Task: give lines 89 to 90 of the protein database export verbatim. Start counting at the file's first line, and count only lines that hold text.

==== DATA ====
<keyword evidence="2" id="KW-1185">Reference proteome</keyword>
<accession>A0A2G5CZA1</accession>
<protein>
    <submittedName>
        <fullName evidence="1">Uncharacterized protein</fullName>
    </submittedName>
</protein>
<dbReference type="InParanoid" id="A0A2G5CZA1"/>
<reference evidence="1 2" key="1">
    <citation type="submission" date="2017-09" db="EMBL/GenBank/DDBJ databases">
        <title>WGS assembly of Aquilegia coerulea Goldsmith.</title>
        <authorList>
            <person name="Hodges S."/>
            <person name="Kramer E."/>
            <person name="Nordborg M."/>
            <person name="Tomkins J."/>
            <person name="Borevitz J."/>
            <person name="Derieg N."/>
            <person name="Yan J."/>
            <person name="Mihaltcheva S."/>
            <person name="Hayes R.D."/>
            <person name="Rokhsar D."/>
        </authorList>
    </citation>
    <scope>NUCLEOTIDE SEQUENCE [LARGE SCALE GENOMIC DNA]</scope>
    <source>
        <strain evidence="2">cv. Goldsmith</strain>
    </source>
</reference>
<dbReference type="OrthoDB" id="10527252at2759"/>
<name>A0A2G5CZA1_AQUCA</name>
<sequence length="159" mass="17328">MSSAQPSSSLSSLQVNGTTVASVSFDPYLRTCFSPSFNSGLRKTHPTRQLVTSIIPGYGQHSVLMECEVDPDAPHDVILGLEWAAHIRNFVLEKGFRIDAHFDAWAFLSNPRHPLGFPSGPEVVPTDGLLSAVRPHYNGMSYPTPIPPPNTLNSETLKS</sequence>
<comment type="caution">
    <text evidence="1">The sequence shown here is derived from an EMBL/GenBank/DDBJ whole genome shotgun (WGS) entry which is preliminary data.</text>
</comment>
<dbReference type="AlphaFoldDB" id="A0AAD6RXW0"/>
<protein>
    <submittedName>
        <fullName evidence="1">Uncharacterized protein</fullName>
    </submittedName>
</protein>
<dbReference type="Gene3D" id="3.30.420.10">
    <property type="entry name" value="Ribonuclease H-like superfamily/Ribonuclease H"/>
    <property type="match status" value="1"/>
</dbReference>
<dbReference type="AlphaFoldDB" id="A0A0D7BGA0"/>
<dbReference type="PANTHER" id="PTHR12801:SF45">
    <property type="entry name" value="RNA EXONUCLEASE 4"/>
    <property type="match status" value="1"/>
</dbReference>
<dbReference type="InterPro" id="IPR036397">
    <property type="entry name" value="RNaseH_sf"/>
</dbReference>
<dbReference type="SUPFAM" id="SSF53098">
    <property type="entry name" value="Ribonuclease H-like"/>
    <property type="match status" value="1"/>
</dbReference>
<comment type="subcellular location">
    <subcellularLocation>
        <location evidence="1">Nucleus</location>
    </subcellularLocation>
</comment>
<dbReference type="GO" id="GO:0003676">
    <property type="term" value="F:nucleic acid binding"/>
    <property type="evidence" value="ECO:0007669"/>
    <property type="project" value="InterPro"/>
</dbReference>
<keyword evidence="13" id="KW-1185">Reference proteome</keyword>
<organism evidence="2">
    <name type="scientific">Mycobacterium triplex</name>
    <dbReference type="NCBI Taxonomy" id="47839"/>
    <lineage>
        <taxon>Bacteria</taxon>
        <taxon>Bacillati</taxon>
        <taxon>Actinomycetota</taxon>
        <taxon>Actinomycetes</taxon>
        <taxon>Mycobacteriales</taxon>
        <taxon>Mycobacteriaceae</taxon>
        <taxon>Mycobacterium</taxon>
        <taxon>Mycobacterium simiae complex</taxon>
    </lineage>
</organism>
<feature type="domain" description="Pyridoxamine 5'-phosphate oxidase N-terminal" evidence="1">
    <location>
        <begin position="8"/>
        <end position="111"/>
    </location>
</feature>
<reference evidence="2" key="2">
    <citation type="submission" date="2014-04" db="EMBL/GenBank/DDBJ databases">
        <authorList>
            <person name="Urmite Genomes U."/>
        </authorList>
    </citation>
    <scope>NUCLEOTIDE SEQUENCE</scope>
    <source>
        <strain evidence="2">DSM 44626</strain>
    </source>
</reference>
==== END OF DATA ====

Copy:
<reference evidence="2" key="2">
    <citation type="submission" date="2014-04" db="EMBL/GenBank/DDBJ databases">